Methods: A systematic search will be conducted in the scientific databases MEDLINE, PubMed, Embase, PsycINFO, and Web of Science. Eligible studies need to investigate any passive sensor data from smartphones or wearables to predict STBs. The predictive value of passive sensing will be the primary outcome. The practical implications and feasibility of the studies will be considered as secondary outcomes. Study quality will be assessed using the Prediction Model Risk of Bias Assessment Tool (PROBAST). If studies are sufficiently homogenous, we will conduct a meta-analysis of the predictive value of passive sensing on STBs.

Results: The review process started in July 2022 with data extraction in September 2022. Results are expected in December 2022.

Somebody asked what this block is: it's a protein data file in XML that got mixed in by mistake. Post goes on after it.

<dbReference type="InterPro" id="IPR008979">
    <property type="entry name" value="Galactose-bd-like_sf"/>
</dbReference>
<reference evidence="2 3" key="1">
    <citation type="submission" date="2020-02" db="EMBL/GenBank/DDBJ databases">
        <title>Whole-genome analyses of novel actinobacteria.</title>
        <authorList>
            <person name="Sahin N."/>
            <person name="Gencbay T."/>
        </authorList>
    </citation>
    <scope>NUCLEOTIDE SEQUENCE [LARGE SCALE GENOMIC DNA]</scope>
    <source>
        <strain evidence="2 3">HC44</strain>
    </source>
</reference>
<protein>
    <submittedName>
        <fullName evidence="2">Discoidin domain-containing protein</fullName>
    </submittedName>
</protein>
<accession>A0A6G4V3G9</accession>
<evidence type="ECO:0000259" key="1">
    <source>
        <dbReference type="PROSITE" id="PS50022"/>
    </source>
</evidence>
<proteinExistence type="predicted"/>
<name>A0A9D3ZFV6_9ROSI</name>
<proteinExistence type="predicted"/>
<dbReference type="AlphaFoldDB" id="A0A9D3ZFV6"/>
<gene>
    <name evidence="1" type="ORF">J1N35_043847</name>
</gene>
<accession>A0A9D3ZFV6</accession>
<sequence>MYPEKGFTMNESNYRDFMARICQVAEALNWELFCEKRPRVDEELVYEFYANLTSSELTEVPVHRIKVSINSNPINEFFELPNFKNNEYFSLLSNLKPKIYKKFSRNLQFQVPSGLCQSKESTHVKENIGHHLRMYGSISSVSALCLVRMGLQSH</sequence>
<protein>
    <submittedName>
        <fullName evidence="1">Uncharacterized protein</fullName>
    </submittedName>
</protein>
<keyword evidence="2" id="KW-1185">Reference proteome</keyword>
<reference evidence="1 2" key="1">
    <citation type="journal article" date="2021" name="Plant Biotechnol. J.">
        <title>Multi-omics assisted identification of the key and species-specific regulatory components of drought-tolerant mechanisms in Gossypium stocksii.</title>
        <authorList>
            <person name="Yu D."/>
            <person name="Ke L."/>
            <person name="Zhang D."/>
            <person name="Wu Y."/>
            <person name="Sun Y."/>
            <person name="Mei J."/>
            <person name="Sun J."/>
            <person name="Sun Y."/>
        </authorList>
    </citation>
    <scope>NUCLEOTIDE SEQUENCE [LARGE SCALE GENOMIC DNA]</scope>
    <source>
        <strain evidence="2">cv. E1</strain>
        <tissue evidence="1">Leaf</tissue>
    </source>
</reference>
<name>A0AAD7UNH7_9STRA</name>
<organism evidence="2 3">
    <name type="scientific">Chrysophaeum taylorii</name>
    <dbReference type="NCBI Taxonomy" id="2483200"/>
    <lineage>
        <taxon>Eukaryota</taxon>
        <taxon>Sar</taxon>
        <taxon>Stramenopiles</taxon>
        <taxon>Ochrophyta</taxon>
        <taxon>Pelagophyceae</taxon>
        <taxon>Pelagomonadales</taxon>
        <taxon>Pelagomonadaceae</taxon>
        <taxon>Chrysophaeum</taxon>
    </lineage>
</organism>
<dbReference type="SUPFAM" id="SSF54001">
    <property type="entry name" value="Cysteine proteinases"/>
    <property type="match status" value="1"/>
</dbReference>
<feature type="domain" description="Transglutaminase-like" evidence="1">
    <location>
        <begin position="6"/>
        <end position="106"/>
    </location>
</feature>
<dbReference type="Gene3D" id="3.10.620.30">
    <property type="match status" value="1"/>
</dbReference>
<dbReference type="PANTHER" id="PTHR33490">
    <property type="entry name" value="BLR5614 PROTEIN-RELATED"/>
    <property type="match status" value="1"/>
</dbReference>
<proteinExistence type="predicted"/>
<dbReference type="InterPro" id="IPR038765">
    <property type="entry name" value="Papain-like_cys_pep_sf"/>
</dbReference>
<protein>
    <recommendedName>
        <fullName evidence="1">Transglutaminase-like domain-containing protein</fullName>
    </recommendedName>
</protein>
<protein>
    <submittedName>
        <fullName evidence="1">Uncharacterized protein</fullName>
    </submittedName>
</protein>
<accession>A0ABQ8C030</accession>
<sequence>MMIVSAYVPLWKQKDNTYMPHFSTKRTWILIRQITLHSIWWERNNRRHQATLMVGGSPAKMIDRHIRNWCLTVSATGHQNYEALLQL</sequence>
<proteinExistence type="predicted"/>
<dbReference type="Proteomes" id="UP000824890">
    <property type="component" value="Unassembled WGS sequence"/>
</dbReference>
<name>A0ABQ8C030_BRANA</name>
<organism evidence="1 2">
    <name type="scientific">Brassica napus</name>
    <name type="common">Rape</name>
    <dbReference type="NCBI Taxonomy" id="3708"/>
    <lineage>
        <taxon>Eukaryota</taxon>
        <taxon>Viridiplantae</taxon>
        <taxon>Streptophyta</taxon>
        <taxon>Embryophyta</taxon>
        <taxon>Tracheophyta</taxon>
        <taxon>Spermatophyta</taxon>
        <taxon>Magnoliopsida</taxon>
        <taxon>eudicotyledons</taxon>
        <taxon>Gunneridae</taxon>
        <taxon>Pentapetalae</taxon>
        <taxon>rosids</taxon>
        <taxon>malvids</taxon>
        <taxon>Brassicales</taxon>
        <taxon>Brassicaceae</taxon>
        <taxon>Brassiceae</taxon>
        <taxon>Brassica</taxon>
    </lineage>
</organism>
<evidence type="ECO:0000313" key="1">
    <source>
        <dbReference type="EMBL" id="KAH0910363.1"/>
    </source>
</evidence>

Conclusions: Despite intensive research efforts, the ability to predict STBs is little better than chance. This systematic review will contribute to our understanding of the potential of passive sensing to improve STB prediction. Future research will be stimulated since gaps in the current literature will be identified and promising next steps toward clinical implementation will be outlined.

Trial Registration: OSF Registries osf-registrations-hzxua-v1;

International Registered Report Identifier (IRRID): DERR1-10.2196/42146

JMIR Res Protoc 2022;11(11):e42146



Suicide Prevention